The United Methodist Church has announced a proposal that would allow for congregations that don’t support same-sex marriage and LGBTQ+ clergy to break off and form their own denomination.

Named the “Protocol of Reconciliation & Grace Through Separation,” the proposal is slated to be voted on at the UMC general conference meeting in May. The general conference is the church’s governing body.

If approved, the plan would split the one of the largest Protestant denominations in the world that boasts 12.5 million members in 136 countries, according to the UMC website.

“If this actually passes, it will be a great relief,” Rev. Tom Berlin, a pastor at the Floris United Methodist Church in Herndon, Va., and a centrist member of the panel, told NPR.

“What this proposal allows us to do is be a more inclusive United Methodist Church,” Berlin said. “It also allows us to put a controversy to rest. The controversy itself has been a stumbling block toward our larger mission.”

illustration of stained glass window with Christian cross in Pride flag rainbow colors
A panel of 16 bishops and church leaders from centrist, traditionalist and progressive backgrounds and from the United States, Africa, Europe and the Philippines developed the protocol as the latest effort to end the church’s decades-long feud over LGBTQ+ rights.

All members of the unofficial group signed onto the protocol that says restructuring the UMC by separation “is the best means to resolve our differences, allowing each part of the Church to remain true to its theological understanding, while recognizing the dignity, equality, integrity and respect of every person.”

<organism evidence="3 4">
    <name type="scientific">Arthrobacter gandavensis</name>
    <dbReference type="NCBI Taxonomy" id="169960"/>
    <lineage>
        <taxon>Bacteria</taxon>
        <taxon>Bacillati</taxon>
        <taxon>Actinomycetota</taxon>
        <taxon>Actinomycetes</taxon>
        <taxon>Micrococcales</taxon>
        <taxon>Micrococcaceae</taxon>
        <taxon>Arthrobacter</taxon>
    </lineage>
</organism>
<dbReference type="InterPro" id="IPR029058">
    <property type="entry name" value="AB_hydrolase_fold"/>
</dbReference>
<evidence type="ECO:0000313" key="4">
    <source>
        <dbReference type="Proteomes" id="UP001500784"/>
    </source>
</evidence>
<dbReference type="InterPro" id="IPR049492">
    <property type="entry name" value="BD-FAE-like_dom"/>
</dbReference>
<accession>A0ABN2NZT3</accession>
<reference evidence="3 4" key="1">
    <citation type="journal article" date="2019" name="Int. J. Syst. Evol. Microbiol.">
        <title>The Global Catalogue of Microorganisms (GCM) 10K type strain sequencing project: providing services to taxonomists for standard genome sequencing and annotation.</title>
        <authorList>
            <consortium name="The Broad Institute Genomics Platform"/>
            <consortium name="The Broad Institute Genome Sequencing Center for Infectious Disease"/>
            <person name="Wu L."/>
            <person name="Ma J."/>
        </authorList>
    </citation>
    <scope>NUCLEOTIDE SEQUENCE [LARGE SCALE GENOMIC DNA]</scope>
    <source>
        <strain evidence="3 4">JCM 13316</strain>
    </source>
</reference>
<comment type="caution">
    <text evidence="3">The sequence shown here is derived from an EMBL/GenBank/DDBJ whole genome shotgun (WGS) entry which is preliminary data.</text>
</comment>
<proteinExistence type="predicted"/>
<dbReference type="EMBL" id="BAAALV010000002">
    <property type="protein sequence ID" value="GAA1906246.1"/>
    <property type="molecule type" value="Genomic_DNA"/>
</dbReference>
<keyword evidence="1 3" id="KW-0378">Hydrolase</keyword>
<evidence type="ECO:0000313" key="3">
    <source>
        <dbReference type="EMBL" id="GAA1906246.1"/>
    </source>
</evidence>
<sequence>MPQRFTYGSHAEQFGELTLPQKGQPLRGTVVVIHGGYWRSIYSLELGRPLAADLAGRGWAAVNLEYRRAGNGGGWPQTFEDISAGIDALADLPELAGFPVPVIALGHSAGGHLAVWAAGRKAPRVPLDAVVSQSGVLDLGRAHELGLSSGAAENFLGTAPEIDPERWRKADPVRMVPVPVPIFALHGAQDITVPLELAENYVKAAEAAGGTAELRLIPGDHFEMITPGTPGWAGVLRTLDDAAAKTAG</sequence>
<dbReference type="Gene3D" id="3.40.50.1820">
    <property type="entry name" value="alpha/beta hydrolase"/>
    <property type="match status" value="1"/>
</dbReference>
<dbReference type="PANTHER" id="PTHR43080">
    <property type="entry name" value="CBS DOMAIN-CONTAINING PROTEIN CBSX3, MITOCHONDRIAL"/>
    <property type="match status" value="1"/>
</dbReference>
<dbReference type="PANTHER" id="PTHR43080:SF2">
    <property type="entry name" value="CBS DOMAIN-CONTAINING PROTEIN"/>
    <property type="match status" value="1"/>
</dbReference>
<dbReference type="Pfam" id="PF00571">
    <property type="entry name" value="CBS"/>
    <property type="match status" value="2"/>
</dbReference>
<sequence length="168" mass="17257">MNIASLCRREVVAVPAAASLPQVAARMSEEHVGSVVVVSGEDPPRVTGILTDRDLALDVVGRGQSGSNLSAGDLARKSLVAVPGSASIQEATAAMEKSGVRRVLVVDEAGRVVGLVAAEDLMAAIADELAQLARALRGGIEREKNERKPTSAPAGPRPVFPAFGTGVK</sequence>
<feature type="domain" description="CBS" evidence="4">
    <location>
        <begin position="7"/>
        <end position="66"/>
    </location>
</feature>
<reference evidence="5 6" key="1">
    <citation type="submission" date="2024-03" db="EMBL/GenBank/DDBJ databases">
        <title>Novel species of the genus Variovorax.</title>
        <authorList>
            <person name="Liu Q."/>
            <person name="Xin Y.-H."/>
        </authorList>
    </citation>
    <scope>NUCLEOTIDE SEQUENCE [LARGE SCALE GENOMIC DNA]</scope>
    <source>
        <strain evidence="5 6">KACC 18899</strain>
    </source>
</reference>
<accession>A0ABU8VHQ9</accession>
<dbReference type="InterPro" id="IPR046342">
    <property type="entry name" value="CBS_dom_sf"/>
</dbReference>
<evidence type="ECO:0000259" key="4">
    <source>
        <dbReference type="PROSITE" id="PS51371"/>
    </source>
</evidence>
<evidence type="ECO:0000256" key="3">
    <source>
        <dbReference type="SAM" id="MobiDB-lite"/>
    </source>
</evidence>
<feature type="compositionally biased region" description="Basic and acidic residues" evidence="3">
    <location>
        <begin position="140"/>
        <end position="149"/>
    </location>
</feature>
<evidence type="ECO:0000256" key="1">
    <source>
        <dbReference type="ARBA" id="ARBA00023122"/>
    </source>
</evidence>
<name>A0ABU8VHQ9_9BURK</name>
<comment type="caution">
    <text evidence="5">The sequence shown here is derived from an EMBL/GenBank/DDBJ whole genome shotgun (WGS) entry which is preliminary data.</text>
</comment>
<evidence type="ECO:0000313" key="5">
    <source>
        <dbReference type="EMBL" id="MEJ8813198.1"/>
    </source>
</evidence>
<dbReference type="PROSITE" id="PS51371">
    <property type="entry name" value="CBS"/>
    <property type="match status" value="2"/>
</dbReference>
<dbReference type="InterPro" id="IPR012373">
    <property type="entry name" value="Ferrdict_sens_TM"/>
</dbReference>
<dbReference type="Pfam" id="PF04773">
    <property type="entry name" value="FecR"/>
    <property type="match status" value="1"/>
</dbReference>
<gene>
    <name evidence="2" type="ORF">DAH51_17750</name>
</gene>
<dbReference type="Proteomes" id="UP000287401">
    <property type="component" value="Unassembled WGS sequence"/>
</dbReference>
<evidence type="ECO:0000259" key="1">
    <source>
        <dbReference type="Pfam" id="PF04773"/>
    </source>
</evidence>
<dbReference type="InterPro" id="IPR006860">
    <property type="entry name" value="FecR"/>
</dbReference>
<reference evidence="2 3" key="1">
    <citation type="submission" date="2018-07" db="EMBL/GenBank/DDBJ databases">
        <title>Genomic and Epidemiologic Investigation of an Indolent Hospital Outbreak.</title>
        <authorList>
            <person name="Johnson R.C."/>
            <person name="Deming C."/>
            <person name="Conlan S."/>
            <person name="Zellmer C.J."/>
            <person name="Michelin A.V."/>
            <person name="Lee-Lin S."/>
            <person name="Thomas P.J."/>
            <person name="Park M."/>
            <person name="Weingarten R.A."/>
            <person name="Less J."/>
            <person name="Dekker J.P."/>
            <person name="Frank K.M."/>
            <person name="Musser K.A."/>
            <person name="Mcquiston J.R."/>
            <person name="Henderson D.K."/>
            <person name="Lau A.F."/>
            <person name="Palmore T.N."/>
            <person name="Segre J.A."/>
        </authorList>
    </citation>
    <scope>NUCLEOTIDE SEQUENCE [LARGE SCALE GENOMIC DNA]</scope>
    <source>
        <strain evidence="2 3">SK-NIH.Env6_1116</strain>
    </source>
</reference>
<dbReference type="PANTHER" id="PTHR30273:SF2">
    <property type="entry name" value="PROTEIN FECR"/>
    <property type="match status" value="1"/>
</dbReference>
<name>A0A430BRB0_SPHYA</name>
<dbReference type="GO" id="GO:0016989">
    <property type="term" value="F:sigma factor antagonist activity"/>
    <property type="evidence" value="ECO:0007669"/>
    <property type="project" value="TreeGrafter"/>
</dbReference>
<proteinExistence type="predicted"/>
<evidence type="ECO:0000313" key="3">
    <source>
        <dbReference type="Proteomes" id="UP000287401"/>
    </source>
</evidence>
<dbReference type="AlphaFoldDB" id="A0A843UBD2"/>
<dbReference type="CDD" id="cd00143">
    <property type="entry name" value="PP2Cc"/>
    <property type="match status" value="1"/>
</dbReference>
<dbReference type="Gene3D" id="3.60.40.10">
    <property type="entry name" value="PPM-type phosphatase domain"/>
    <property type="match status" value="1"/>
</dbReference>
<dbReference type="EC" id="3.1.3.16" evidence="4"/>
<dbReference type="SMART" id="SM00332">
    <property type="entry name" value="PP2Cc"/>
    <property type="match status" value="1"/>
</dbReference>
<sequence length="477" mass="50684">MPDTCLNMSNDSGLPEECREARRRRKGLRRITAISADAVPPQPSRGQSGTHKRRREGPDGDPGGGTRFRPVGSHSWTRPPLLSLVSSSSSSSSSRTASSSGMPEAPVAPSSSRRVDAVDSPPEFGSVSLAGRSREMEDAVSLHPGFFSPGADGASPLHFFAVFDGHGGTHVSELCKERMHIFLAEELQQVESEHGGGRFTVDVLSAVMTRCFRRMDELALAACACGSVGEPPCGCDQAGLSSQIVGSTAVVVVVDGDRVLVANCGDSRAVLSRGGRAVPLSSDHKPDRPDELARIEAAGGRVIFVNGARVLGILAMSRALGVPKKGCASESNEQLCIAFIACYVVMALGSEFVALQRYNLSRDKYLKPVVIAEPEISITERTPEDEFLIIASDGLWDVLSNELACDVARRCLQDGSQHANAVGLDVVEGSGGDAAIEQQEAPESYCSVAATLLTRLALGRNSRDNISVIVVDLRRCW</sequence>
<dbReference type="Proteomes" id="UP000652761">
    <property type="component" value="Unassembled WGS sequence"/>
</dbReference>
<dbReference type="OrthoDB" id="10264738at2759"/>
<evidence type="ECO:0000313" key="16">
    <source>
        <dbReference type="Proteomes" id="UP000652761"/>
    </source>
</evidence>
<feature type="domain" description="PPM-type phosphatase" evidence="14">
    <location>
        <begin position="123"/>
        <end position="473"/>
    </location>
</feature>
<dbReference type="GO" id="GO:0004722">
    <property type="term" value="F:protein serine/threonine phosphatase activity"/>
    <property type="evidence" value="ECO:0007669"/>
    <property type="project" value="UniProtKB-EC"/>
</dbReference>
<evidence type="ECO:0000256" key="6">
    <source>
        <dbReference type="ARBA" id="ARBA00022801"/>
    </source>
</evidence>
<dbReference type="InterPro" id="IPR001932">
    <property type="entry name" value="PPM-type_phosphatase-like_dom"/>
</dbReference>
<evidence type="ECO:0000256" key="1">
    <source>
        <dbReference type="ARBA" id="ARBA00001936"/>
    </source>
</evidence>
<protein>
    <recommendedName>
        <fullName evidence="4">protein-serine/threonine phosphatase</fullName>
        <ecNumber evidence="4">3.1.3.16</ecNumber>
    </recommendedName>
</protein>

The new “traditionalist” denomination would continue to ban LGBTQ+ clergy and same-sex marriage while the remaining portion of the UMC would allow LGBTQ+ clergy to be ordained and also allow clergy to officiate same-sex marriages.

The 16-member panel came together following last year’s emotional and contentious vote during a special session of the general conference to uphold the church’s bans on same-sex marriage and ordaining LGBTQ+ clergy.

If the protocol is approved and a new traditionalist Methodist denomination is formed, the new church would receive $25 million over the next four years and give up further claim to the UMC’s assets, according to the Council of Bishops.

An additional $2 million would be used to fund any new Methodist denominations that may arise from the protocol. The UMC would also set aside $39 million to support ministries for communities historically marginalized by racism.